Devotion in Motion: What to do when you feel stuck

4 Then I called upon the name of the LORD:

    “O LORD, I implore You, deliver my soul!”  Psalm 116:4  (NKJV)

By Bro. John L. Cash

“Califone 1455K phonograph” by Carbon Arc is licensed under CC BY-NC-SA 2.0

At our house, one of our favorite things is the record player. At any given moment, we’re almost certain to have music playing from a vinyl record. We’re not stereo snobs with thousands of dollars worth of equipment. We just have an old gray portable 1960s Califone that we purchased from an elementary school.

We buy records at thrift stores for a dollar apiece. Nevertheless, our kitchen, dining room, and den are always filled with great music. Life is simple and sweet.

Whenever teenagers visit our house, they’re always fascinated by the phonograph — and equally confused about how it works. “Exactly what do I do, Brother John?” they ask. “Do I just put this arm-thing directly onto the record? Can you flip the record over and play the other side?

It’s all just hilarious to me. I’d love to see these kids try to make a call on an old rotary-dial phone.

But my favorite moment happened one evening when one of our vinyl records “got stuck.” One of the visiting teenagers said, “Brother John, the record player is playing the same 6 notes over and over, and it all seems pretty useless.”

I thought, “Truer words have never been spoken.” Playing the same 6 notes over and over is useless. And it’s not a problem that only happens with old records. I’ve been known to “get stuck” in a certain frame of mind. Sometimes I spend countless hours dwelling on the same 6 negative thoughts. The psychologists call this “rumination.” It wastes a lot of time, and it doesn’t accomplish anything good. It always makes me feel worse.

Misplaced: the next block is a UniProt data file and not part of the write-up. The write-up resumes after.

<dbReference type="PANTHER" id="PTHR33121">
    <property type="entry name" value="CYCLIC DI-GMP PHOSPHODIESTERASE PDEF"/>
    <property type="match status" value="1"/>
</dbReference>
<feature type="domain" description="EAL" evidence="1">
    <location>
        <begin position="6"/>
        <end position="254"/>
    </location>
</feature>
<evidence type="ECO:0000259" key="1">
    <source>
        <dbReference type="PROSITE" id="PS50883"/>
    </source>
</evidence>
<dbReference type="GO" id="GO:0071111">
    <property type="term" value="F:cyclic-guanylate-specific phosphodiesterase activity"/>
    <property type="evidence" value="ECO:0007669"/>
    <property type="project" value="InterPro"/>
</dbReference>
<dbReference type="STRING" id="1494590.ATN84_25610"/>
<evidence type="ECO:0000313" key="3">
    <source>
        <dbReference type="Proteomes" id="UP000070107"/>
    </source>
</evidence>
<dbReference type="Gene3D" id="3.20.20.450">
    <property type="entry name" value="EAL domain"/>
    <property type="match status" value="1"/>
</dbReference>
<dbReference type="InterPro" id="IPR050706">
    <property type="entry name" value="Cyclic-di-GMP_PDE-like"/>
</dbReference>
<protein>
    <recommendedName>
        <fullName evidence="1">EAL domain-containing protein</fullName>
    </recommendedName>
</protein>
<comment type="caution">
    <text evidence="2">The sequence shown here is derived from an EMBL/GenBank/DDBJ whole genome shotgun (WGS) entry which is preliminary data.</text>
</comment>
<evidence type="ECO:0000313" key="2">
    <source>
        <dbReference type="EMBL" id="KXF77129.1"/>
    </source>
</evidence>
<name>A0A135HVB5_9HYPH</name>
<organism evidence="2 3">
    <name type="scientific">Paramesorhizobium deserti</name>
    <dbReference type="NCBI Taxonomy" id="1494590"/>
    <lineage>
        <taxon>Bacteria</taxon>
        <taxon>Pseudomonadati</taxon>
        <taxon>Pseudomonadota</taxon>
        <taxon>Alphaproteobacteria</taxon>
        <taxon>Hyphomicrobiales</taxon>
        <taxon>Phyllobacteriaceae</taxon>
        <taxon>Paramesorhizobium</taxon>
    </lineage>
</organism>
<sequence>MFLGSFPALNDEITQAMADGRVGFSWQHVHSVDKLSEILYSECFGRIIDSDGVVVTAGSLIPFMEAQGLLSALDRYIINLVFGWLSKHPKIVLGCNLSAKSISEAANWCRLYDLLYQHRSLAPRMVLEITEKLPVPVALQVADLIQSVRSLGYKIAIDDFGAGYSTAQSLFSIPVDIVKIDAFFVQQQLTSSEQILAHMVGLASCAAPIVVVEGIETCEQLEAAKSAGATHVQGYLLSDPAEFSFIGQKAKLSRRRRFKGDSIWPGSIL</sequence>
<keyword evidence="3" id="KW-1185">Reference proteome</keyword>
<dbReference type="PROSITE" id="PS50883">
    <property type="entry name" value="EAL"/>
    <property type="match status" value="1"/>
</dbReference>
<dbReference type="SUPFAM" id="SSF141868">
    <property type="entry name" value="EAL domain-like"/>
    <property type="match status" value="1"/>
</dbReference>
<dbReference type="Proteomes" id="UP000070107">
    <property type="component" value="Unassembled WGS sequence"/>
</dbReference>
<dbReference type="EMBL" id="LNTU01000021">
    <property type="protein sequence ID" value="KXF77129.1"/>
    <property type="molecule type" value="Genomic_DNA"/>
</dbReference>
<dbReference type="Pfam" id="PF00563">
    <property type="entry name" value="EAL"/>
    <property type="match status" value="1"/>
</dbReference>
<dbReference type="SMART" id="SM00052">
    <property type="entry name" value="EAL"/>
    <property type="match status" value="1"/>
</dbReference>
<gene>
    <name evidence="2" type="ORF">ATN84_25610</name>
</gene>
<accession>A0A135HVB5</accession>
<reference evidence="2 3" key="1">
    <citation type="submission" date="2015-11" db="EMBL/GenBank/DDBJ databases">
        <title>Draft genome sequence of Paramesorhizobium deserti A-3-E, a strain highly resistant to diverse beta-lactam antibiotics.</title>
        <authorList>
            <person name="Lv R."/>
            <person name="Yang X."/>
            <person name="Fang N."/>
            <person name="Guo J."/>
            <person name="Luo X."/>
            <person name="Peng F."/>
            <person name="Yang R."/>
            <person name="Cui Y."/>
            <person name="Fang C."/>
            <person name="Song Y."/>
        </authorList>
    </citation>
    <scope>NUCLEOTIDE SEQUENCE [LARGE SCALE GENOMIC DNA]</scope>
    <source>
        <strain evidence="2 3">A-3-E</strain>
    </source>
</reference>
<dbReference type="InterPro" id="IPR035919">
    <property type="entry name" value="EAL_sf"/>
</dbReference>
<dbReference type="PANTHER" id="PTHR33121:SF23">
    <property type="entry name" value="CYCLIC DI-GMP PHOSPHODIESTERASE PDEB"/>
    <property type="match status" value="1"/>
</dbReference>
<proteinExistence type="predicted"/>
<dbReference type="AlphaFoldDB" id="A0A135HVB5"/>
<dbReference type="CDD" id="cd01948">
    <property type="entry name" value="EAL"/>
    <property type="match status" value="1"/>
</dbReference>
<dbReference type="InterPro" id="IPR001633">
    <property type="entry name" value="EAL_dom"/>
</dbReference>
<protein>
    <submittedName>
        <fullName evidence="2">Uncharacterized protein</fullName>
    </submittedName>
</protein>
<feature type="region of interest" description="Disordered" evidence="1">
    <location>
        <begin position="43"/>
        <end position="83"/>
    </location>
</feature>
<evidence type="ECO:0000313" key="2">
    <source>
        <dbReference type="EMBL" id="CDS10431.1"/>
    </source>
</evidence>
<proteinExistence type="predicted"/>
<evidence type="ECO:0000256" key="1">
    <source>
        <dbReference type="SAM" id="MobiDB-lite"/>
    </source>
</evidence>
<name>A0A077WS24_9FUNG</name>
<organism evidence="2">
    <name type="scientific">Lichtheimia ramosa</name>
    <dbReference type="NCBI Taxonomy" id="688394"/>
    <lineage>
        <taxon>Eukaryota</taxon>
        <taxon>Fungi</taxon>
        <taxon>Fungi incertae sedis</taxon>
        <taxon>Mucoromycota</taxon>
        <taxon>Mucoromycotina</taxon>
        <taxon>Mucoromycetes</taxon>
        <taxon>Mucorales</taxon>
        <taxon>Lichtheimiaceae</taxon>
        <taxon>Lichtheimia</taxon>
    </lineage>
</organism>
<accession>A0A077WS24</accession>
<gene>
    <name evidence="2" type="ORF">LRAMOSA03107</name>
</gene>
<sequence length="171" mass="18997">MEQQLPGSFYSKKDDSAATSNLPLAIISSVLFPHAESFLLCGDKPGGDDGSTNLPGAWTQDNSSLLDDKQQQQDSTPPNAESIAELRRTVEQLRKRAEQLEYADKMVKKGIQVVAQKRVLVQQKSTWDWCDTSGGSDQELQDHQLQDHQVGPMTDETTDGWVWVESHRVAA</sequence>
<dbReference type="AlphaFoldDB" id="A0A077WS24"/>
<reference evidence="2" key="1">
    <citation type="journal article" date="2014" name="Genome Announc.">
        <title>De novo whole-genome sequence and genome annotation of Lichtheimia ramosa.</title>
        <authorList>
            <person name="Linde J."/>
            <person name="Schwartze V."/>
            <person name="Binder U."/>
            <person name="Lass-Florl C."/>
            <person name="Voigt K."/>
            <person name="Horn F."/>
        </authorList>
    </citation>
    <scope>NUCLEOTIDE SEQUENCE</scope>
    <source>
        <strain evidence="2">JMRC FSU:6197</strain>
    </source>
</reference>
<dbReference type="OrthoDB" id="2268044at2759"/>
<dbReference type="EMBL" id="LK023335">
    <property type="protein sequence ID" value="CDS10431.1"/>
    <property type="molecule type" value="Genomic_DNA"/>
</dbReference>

How can we help ourselves when our psychological record gets stuck? We fix it the same way we handle a vinyl record that gets stuck. You lift the needle out of the rut. But be sure not to move the needle back into the past. Move it forward into the future. Set it down in a new groove, a better groove.

The Apostle Paul describes the process this way:

13 Brethren, I do not count myself to have apprehended; but one thing I do, forgetting those things which are behind and reaching forward to those things which are ahead,

14 I press toward the goal for the prize of the upward call of God in Christ Jesus.

Philippians 4:13, 14  (NKJV)

Are you trapped in the same kinds of negative thoughts? Ask God to help you get unstuck, and listen for a more joyful song. Then… let the dancing begin.

Dr. John L. Cash is the “Country Preacher Dad.” He was raised in Stuttgart, Arkansas, and has spent the last 34 years being a country preacher in the piney woods five miles south of the little town of Hickory, Mississippi. He’s a retired Mississippi public schoolteacher with grown sons. He and his lovely wife, Susan, live in a brick house in town. You can send him a note at